I've always felt that much of what underlay the "vote of no confidence" was an attempt to use the EF as if it were an NHibernate clone. It isn't, and even in EF 4 attempting to use the EF as though it were an NHibernate knockoff is probably going to end in failure, although you may get a little further before failing. As a trivial example, most people use LINQ in NHibernate on a minimal basis, if at all, whereas I don't think you can be productive in EF at all unless you use LINQ quite heavily.
On the other hand, I've been quite successful at using the EF 1 on its own terms, and have managed to not allow claims people make in blog posts to get in the way of making it work for me. I look forward to using many of the new features in EF 4, but I'd be happy to work on a well-structured EF 1 project any time. (For that matter, I'm happy to work with NHibernate, too, and wouldn't criticize it for not acting like the EF.)
So I'm trying to suggest, in a somewhat delicate way, that before you can decide if "the claims made in the Vote of No Confidence are still valid (in .NET 4)..." you must first decide if those claims were ever valid for you and the way you work. If your personal understanding of O/R is hard-wired to NHibernate, then EF 4 is probably still going to seem second-rate to you. If, on the other hand, you're willing to learn the EF way of working, then probably even EF 1 will seem better than you've heard.
To address the "no confidence" claims directly, and examine both their substance and what's changed in EF 4:
INORDINATE FOCUS THE DATA ASPECT OF ENTITIES LEADS TO DEGRADED ENTITY ARCHITECTURES:
This is a misunderstanding of the Entity Framework's entity data model. (Or, a difference of opinion, if you prefer.) But either way, it's a feature, not a bug. The Entity Framework is designed around the more general case of data services, not just O/R modeling in particular. Putting behaviors on entities returned from a data service leads to a CORBA-style disaster. Unlike ORMs where you are, to some degree, stuck with whatever type comes out of the ORM blackbox, with the Entity Framework model you are expected to project onto business types. In this case, the mapped entity types will never even be materialized.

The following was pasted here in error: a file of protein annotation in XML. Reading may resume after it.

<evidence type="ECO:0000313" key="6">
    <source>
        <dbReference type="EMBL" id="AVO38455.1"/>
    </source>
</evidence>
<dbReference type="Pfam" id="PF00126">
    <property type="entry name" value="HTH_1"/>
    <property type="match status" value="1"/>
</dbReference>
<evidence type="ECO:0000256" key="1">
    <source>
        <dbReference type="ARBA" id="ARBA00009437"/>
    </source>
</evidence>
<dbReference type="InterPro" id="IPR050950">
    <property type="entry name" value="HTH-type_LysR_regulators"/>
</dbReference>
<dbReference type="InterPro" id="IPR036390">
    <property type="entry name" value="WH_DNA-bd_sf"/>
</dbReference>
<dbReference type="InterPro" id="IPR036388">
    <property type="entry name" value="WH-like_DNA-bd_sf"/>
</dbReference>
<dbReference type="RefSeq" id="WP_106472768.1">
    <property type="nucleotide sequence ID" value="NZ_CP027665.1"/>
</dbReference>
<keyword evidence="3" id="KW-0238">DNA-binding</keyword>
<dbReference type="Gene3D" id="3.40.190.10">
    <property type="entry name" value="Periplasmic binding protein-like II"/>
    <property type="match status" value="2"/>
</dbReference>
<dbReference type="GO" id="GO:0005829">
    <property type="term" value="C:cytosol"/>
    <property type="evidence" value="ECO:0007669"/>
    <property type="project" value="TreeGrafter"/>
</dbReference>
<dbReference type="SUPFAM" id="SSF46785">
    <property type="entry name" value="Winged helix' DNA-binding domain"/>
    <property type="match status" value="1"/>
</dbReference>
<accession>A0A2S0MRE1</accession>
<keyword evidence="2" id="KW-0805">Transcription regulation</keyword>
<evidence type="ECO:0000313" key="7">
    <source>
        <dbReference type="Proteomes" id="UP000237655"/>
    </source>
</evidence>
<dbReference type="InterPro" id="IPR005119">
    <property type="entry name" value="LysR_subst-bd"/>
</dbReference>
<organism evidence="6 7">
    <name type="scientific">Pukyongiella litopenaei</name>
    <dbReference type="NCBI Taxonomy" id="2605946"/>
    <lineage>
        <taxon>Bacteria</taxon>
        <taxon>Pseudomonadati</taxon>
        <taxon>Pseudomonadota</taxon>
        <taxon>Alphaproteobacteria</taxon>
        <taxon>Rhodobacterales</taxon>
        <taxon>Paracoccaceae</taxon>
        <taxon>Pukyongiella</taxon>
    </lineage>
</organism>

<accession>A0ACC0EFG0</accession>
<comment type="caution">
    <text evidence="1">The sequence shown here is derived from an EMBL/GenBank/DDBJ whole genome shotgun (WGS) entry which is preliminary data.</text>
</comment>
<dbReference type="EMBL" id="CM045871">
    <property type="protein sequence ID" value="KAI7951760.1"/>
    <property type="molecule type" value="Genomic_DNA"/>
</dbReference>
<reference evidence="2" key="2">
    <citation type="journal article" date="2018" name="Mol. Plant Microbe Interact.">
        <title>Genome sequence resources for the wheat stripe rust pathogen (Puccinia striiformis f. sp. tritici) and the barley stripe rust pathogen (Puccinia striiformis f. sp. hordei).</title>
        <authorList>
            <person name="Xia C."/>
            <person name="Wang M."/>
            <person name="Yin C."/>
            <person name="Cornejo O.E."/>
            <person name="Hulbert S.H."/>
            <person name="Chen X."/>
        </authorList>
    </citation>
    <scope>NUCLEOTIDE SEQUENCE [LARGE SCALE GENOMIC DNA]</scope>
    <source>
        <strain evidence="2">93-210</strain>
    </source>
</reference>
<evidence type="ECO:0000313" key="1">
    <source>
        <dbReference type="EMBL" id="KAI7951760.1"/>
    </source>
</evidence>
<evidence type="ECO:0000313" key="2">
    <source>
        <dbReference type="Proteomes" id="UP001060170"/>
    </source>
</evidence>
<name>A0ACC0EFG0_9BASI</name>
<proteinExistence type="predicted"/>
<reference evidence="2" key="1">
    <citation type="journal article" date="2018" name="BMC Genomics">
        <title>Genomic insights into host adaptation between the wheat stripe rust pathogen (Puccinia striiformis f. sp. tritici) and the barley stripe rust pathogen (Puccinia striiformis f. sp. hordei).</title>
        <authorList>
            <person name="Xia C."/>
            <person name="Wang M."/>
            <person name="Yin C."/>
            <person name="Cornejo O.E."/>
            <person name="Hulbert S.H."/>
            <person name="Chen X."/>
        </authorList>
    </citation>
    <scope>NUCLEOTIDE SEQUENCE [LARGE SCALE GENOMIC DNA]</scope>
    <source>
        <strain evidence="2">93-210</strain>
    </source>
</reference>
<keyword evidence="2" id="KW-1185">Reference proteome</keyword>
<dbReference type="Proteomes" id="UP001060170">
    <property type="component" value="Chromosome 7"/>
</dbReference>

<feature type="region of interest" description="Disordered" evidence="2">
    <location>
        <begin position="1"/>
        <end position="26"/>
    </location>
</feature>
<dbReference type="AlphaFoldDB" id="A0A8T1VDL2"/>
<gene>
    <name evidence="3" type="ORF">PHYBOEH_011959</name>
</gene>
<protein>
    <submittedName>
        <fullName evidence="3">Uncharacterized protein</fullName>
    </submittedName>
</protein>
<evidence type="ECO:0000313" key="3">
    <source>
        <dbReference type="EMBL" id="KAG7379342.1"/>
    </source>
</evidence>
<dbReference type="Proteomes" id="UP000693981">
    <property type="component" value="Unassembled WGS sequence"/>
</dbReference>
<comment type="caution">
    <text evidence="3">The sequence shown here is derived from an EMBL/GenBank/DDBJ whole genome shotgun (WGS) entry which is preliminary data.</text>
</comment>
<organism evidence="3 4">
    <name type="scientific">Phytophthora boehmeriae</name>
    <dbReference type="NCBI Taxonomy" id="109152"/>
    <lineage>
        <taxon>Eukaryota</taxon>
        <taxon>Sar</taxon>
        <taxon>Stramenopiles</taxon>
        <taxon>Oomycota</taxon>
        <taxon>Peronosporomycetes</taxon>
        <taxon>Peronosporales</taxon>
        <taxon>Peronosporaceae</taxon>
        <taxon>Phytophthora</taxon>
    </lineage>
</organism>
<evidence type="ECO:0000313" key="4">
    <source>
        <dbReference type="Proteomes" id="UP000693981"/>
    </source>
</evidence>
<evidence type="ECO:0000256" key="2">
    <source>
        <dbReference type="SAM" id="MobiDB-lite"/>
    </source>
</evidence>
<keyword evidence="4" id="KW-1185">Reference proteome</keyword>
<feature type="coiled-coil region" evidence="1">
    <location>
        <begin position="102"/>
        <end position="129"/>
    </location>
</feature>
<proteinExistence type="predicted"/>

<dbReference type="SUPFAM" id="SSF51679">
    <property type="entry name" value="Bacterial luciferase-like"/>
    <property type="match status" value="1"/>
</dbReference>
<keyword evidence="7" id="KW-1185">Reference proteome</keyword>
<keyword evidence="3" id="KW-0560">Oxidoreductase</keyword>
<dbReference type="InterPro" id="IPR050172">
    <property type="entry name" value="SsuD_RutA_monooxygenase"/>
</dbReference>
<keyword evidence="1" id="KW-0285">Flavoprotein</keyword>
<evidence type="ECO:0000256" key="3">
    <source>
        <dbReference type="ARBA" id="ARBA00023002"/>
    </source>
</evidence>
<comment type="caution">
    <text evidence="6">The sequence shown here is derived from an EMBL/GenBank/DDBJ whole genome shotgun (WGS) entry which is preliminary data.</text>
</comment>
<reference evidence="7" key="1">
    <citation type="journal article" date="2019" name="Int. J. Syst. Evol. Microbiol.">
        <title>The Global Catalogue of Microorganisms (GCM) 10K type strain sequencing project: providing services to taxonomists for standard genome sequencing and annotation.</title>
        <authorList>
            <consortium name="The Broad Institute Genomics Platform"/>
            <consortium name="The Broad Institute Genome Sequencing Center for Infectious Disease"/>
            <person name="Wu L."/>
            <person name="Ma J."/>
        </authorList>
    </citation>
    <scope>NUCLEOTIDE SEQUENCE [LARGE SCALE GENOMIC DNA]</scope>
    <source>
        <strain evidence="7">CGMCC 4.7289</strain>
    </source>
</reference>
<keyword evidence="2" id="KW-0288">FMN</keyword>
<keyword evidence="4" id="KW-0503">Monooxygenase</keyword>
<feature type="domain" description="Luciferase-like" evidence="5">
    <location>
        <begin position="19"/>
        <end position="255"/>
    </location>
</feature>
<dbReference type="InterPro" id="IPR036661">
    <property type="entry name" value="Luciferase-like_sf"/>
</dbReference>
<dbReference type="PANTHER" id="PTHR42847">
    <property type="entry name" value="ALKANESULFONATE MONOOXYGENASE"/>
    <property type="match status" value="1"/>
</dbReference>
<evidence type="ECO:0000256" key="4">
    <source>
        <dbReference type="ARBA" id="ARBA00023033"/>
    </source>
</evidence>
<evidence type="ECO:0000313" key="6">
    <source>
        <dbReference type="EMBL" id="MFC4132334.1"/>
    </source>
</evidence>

This is a substantive difference between the Entity Framework model and many other ORMs. Personally, I find separating business behaviors from O/R mapping to be quite a bit cleaner than lumping them together. You don't have to agree with this idea, but it is clearly a design decision, not an oversight.
EXCESS CODE NEEDED TO DEAL WITH LACK OF LAZY LOADING:
The EF 4, for better or worse, has lazy loading.
I say "for better or worse" because lazy loading makes it very easy to generate excess database queries. It works fine so long as you keep a close eye on what's going on under the hood, but most people don't do that. I find projection to be a better alternative to lazy loading, eager loading, or explicit loading most of the time.
Still, there are times when lazy loading is convenient. So I'm glad to see it added in EF 4.
SHARED, CANONICAL MODEL CONTRADICTS SOFTWARE BEST PRACTICES:
It's hard to know what to make of this, as some of the supporting text isn't even coherent English, e.g.:
The failure-prone canonical model approach wasn’t difficult for a lack of elaborate tooling along the lines of the Entity Framework.
This section seems to suggest that the Entity Framework imposes some kind of requirement, or at least strong bias, towards using a single, canonical data model for a complex system. I'm not sure I agree, but it's difficult to tell, given the lack of any specific example in this section. So I'll tell you my own biases on the subject, and you can agree or disagree with me: